Lolita is divided into sub-styles. The best known are Gothic, Sweet and Classical Lolita. Punk is often mentioned, but isn't actually as popular as the other three. There are several others, also frequently mentioned, but I find that many of these are very rare, out of fashion, or simply are not different enough from the basic styles to deserve a whole new category.
Meanwhile, other sub-styles grow bigger every day and still don't have special names. This is part of the growth of fashion: some styles are just fads, and quickly wither away, some evolve with time, keeping themselves current, and some are able to stay the same along the years.
Here is a list of most of the Lolita styles I have heard or read about (with some degree of corroboration), even if I don't "agree" with them, and a brief explanation and opinion on each. Please note that these are described from a western perspective. The comments on the current popularity of each sub-style might not be true for Japan/Asia.
This term was recently coined in the western Lolita community. It means a Sweet print outfit, but in black.
Personally, I find this term superfluous, but more people seem to use each day.
For an outfit without the "mandatory" petticoat, or that has a cutsew or cute t-shirt instead of a blouse. A toned-down or casual coordinate.
Sometimes confused with or merged with other Japanese fashions.
Probably the style with most historical influence. Generally jewel tones, neutrals and dusty colors, with a more grown-up appearance. Flowers, cameos and antique objects are common themes, elegance is the main point. Can vary from very similar to fancy mainstream clothing to almost historically accurate.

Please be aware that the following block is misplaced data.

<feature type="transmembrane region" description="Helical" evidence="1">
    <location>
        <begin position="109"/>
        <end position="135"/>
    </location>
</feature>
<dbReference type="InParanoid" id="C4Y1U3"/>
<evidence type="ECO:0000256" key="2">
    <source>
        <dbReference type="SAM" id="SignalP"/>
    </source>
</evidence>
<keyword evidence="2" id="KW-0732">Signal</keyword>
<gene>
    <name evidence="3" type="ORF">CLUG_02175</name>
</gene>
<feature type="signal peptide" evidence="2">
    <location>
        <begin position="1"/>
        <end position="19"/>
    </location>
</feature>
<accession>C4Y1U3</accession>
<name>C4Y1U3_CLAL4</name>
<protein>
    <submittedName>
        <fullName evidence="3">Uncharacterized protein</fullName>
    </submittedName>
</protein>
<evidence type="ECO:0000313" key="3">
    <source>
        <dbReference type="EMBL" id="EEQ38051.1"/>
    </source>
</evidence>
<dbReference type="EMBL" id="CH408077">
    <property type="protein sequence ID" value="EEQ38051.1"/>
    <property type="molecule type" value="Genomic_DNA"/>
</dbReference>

Classical painting prints have become popular recently.
Inspired by the countryside, said to be between Classical and Sweet. Rarely seen without straw hats and accessories. Common prints are flowers and gingham.
This style doesn't seem to be as popular nowadays.
One of the recent styles, it mixes Sweet aesthetics with a bit of Punk and "creepy" accessories, such as eyeball bows and bats. Common color scheme is pastels with bits of black.
A cross between Lolita and Decora fashion. A lolita coord, with a large amount of small hair accessories and colorful clothes layering found in Decora.
A somewhat short-lived fad, shares characteristics with OTT Sweet.
Theoretically, a mature style with visible corsets (and other antique-like undergarments), lace tights, and not as keen on modesty as other styles (but still modest).
It is generally accepted that this is very hard to achieve, and it remains somewhat theoretical.
Predominantly dark colours, jewel tones and a bit of white, influenced by both medieval Gothic Architecture and western Gothic subculture. Often has elements such as bats, crosses, coffins, roses and cathedrals. It can go from mostly elegant to very creepy.
From the word "grotesque", this style tries to depict a broken, ill or hurt "doll". Associated with white dresses (sometimes with a hospital theme) covered in fake blood, and the use of eye patches.
This style isn't as popular for everyday wear anymore.
Meaning "princess", includes elements such as small crowns/tiaras, pearls and gemstones. The dresses are made to look like fairy tale princess dresses or historical and royalty-inspired. Sometimes influenced by Japanese Hime-Gyaru fashion.
This style is rarely seen anymore.
In Japan, coordinates that are completely one color are called "color"-lolita. The most popular and recognized in the West are Kuro and Shiro (black and white, respectively), but you can also find Pinku (pink), Mizuiro/Sax (blue), et cetera.
The actual style of the outfit doesn't matter, just the color.